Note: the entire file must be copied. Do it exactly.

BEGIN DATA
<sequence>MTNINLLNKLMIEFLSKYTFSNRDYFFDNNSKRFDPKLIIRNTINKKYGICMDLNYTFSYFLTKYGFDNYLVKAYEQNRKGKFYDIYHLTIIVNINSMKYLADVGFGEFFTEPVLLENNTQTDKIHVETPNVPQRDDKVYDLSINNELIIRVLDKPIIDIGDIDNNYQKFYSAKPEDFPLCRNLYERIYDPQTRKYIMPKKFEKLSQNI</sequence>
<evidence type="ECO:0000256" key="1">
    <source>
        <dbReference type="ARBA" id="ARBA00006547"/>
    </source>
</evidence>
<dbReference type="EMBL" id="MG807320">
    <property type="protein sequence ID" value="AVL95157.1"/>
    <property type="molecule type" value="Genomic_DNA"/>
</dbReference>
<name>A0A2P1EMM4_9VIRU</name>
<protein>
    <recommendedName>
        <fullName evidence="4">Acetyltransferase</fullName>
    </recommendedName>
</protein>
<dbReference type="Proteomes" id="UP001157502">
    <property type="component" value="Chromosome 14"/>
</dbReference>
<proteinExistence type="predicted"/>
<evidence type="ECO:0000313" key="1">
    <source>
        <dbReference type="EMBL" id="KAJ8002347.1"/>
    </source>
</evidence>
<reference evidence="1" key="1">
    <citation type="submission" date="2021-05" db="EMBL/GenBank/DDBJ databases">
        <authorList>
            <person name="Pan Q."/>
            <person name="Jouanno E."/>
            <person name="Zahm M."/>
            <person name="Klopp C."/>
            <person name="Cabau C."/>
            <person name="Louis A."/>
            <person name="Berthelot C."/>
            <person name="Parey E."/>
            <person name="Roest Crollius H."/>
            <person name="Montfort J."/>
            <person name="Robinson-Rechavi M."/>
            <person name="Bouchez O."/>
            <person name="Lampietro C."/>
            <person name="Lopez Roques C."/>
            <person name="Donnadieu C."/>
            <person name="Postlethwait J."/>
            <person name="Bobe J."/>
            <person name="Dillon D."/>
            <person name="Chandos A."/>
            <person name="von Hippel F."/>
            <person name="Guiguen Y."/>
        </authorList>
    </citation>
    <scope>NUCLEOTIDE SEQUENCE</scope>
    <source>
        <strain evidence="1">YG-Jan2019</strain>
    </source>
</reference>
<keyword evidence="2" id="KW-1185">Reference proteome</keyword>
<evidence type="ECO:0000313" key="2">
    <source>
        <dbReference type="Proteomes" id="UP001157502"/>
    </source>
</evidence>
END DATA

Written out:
<sequence>MTNINLLNKLMIEFLSKYTFSNRDYFFDNNSKRFDPKLIIRNTINKKYGICMDLNYTFSYFLTKYGFDNYLVKAYEQNRKGKFYDIYHLTIIVNINSMKYLADVGFGEFFTEPVLLENNTQTDKIHVETPNVPQRDDKVYDLSINNELIIRVLDKPIIDIGDIDNNYQKFYSAKPEDFPLCRNLYERIYDPQTRKYIMPKKFEKLSQNI</sequence>
<evidence type="ECO:0000256" key="1">
    <source>
        <dbReference type="ARBA" id="ARBA00006547"/>
    </source>
</evidence>
<dbReference type="EMBL" id="MG807320">
    <property type="protein sequence ID" value="AVL95157.1"/>
    <property type="molecule type" value="Genomic_DNA"/>
</dbReference>
<name>A0A2P1EMM4_9VIRU</name>
<protein>
    <recommendedName>
        <fullName evidence="4">Acetyltransferase</fullName>
    </recommendedName>
</protein>
<dbReference type="Proteomes" id="UP001157502">
    <property type="component" value="Chromosome 14"/>
</dbReference>
<proteinExistence type="predicted"/>
<evidence type="ECO:0000313" key="1">
    <source>
        <dbReference type="EMBL" id="KAJ8002347.1"/>
    </source>
</evidence>
<reference evidence="1" key="1">
    <citation type="submission" date="2021-05" db="EMBL/GenBank/DDBJ databases">
        <authorList>
            <person name="Pan Q."/>
            <person name="Jouanno E."/>
            <person name="Zahm M."/>
            <person name="Klopp C."/>
            <person name="Cabau C."/>
            <person name="Louis A."/>
            <person name="Berthelot C."/>
            <person name="Parey E."/>
            <person name="Roest Crollius H."/>
            <person name="Montfort J."/>
            <person name="Robinson-Rechavi M."/>
            <person name="Bouchez O."/>
            <person name="Lampietro C."/>
            <person name="Lopez Roques C."/>
            <person name="Donnadieu C."/>
            <person name="Postlethwait J."/>
            <person name="Bobe J."/>
            <person name="Dillon D."/>
            <person name="Chandos A."/>
            <person name="von Hippel F."/>
            <person name="Guiguen Y."/>
        </authorList>
    </citation>
    <scope>NUCLEOTIDE SEQUENCE</scope>
    <source>
        <strain evidence="1">YG-Jan2019</strain>
    </source>
</reference>
<keyword evidence="2" id="KW-1185">Reference proteome</keyword>
<evidence type="ECO:0000313" key="2">
    <source>
        <dbReference type="Proteomes" id="UP001157502"/>
    </source>
</evidence>